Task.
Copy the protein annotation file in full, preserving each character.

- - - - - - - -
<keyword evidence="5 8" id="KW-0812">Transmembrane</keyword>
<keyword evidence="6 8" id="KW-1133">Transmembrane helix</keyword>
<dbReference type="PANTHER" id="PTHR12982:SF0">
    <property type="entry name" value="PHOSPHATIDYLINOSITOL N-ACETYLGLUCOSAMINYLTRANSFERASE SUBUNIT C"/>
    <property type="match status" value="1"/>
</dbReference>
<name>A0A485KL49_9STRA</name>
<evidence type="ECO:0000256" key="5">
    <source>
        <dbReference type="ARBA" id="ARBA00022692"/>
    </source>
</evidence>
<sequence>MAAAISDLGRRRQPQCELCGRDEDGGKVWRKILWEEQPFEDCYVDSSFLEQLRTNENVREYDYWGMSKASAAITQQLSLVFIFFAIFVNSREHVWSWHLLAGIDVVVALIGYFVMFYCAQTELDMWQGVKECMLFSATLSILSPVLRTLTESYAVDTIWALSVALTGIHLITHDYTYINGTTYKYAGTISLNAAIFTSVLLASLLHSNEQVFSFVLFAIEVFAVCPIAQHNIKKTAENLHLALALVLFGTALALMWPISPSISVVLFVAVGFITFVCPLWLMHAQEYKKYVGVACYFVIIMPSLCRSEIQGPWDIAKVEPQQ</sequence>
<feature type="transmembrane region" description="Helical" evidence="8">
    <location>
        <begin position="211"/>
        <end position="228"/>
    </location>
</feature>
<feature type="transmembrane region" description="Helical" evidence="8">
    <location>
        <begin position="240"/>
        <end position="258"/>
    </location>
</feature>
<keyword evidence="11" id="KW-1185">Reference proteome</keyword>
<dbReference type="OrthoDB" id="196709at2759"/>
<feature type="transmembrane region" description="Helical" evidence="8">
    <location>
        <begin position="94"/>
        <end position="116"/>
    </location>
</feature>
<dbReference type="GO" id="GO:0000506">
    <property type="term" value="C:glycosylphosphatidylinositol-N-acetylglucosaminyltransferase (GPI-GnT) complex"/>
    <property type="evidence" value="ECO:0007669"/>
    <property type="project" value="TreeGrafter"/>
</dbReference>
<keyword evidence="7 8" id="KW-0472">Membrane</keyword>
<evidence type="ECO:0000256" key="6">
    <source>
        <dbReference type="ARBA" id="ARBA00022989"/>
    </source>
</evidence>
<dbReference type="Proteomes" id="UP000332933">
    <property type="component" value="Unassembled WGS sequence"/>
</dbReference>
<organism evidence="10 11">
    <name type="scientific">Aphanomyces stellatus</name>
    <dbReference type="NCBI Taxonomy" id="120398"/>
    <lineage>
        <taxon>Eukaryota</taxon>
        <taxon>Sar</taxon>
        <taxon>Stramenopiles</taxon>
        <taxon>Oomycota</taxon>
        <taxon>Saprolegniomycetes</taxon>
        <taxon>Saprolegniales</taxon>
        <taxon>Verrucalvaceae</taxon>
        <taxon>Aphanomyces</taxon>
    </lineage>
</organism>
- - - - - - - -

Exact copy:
<keyword evidence="5 8" id="KW-0812">Transmembrane</keyword>
<keyword evidence="6 8" id="KW-1133">Transmembrane helix</keyword>
<dbReference type="PANTHER" id="PTHR12982:SF0">
    <property type="entry name" value="PHOSPHATIDYLINOSITOL N-ACETYLGLUCOSAMINYLTRANSFERASE SUBUNIT C"/>
    <property type="match status" value="1"/>
</dbReference>
<name>A0A485KL49_9STRA</name>
<evidence type="ECO:0000256" key="5">
    <source>
        <dbReference type="ARBA" id="ARBA00022692"/>
    </source>
</evidence>
<sequence>MAAAISDLGRRRQPQCELCGRDEDGGKVWRKILWEEQPFEDCYVDSSFLEQLRTNENVREYDYWGMSKASAAITQQLSLVFIFFAIFVNSREHVWSWHLLAGIDVVVALIGYFVMFYCAQTELDMWQGVKECMLFSATLSILSPVLRTLTESYAVDTIWALSVALTGIHLITHDYTYINGTTYKYAGTISLNAAIFTSVLLASLLHSNEQVFSFVLFAIEVFAVCPIAQHNIKKTAENLHLALALVLFGTALALMWPISPSISVVLFVAVGFITFVCPLWLMHAQEYKKYVGVACYFVIIMPSLCRSEIQGPWDIAKVEPQQ</sequence>
<feature type="transmembrane region" description="Helical" evidence="8">
    <location>
        <begin position="211"/>
        <end position="228"/>
    </location>
</feature>
<feature type="transmembrane region" description="Helical" evidence="8">
    <location>
        <begin position="240"/>
        <end position="258"/>
    </location>
</feature>
<keyword evidence="11" id="KW-1185">Reference proteome</keyword>
<dbReference type="OrthoDB" id="196709at2759"/>
<feature type="transmembrane region" description="Helical" evidence="8">
    <location>
        <begin position="94"/>
        <end position="116"/>
    </location>
</feature>
<dbReference type="GO" id="GO:0000506">
    <property type="term" value="C:glycosylphosphatidylinositol-N-acetylglucosaminyltransferase (GPI-GnT) complex"/>
    <property type="evidence" value="ECO:0007669"/>
    <property type="project" value="TreeGrafter"/>
</dbReference>
<keyword evidence="7 8" id="KW-0472">Membrane</keyword>
<evidence type="ECO:0000256" key="6">
    <source>
        <dbReference type="ARBA" id="ARBA00022989"/>
    </source>
</evidence>
<dbReference type="Proteomes" id="UP000332933">
    <property type="component" value="Unassembled WGS sequence"/>
</dbReference>
<organism evidence="10 11">
    <name type="scientific">Aphanomyces stellatus</name>
    <dbReference type="NCBI Taxonomy" id="120398"/>
    <lineage>
        <taxon>Eukaryota</taxon>
        <taxon>Sar</taxon>
        <taxon>Stramenopiles</taxon>
        <taxon>Oomycota</taxon>
        <taxon>Saprolegniomycetes</taxon>
        <taxon>Saprolegniales</taxon>
        <taxon>Verrucalvaceae</taxon>
        <taxon>Aphanomyces</taxon>
    </lineage>
</organism>